US Secretary of State John Kerry on Wednesday pushed back against caustic, persistent criticism from the right flank of Prime Minister Benjamin Netanyahu’s coalition.

The secretary was berated by Israeli politicians for warning recently that the Jewish state faces the serious threat of a widespread boycott and delegitimization campaign if current talks with the Palestinians don’t yield results. Those talks began in July and are scheduled to end in April, with no concrete results in sight thus far.

Kerry, who spoke to CNN in an interview that is slated to be aired in its entirety on Thursday, also dropped something of a bombshell, saying that he has “no plans whatsoever” to run for the presidency in 2016 and intends to retire from politics following his term as America’s top diplomat. “I’m out of politics. I have no plans whatsoever. This is my last stop,” he said.

Kerry has placed the Israeli-Palestinian conflict front and center on the State Department’s agenda, making 11 trips to the region since taking the reins from his predecessor, Hillary Clinton.

Of his Israeli detractors, including Economy Minister Naftali Bennett and other senior officials, Kerry said in the interview that he had been “attacked” with real bullets before and wouldn’t be scared off by words. The secretary was referring to his military service during the Vietnam War.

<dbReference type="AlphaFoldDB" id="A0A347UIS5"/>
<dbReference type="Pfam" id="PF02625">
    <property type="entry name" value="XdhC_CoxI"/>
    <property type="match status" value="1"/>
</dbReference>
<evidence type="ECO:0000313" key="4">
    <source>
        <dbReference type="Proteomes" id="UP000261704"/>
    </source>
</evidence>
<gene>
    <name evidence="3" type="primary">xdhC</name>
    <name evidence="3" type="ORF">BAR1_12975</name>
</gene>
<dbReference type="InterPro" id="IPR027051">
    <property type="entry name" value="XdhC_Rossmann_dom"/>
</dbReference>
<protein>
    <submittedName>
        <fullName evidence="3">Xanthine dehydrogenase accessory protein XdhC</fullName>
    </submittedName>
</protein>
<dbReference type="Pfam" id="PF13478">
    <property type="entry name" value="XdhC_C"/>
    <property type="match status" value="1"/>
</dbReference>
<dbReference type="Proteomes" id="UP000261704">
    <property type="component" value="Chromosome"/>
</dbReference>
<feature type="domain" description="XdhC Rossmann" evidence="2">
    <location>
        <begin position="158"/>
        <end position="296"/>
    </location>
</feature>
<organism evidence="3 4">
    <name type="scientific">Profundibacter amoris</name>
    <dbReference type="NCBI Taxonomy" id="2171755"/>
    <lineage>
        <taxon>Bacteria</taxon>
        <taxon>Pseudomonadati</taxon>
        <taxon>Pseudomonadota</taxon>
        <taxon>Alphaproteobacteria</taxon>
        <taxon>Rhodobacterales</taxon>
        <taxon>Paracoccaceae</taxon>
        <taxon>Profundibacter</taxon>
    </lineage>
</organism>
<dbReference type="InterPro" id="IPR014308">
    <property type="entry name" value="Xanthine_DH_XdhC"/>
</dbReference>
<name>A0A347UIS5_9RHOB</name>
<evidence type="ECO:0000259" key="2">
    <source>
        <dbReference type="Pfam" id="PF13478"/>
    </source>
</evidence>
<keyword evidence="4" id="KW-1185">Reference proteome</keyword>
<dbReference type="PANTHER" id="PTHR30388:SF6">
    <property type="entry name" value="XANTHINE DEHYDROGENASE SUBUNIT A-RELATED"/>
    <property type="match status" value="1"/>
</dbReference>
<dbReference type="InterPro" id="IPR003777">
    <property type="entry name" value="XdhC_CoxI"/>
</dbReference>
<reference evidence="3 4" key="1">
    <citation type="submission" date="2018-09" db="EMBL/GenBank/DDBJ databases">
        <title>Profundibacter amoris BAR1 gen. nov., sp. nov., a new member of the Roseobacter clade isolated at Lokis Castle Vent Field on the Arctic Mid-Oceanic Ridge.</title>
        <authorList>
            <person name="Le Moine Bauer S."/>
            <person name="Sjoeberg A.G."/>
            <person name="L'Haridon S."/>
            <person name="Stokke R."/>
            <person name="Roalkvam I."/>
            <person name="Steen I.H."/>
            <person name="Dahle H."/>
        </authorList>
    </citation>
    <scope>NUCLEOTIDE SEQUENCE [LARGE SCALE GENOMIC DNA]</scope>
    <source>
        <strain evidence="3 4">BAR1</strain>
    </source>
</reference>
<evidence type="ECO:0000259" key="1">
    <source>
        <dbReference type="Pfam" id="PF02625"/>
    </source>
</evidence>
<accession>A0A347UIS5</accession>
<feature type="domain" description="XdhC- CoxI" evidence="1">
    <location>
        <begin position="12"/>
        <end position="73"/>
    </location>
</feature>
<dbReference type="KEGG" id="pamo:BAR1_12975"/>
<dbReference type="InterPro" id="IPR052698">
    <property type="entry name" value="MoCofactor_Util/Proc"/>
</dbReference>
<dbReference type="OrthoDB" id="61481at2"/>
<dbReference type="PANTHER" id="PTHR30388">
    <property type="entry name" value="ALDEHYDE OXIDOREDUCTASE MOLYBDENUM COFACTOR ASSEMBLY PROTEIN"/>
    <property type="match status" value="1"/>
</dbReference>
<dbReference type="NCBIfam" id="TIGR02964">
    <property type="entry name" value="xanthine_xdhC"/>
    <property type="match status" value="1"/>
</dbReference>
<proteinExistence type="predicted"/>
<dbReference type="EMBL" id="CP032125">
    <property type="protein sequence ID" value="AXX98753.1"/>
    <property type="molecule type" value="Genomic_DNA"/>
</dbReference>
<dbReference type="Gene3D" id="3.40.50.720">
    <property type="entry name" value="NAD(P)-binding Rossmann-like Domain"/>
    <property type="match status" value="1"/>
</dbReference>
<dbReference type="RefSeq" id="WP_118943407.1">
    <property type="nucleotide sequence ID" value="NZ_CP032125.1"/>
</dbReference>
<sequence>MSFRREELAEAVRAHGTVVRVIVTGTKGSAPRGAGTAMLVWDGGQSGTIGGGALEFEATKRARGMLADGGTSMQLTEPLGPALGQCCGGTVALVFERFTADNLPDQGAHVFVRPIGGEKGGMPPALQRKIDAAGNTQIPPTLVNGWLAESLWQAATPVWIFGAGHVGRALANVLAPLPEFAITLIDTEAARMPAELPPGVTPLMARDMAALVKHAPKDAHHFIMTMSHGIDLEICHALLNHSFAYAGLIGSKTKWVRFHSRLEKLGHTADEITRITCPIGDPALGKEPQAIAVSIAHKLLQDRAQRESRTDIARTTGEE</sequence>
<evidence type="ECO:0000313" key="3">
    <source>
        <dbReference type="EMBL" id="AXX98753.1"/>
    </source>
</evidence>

“My comments need to be properly represented, not distorted,” he said. “I did not do anything except cite what other people are talking about as a problem.”

”But I also have always opposed boycotts. I have 100 percent voting record in support of Israel for 29 years in the United States Senate. Unfortunately, there are some people in Israel and in Palestine and in the Arab World and around the world that don’t support the peace process,” Kerry added.

“I’ve been, quote, ‘attacked’ before by people using real bullets, not words. And I am not going to be intimidated,” he told Tapper, according to a transcript released by CNN.

Some in Israel cynically had posited that Kerry was hoping to use success with the peace process as a springboard to launching another presidential bid, or at the very least, that he would be happy to come away with a Nobel peace prize.

The secretary put those suggestions to rest, for now. “I’m going to serve the country in the extraordinarily privileged position the president has given me, the great challenges that I have, and move on,” he said.

Though much of the interview focused on US policy in Syria, Kerry was also asked about the interim agreement signed between world powers and Iran in November.

The secretary was adamant that the agreement, which freezes much of Iran’s nuclear program in place while allowing for limited relief from crippling sanctions, made Israel safer.

“I can absolutely sit here and look you in the eye and I’ve looked Prime Minister Netanyahu in the eye and said, ‘I believe Israel and the region are safer today than they were before we made this agreement.’ Because the program is stopped and rolled back and we have greater insight and accountability into the program,” he said.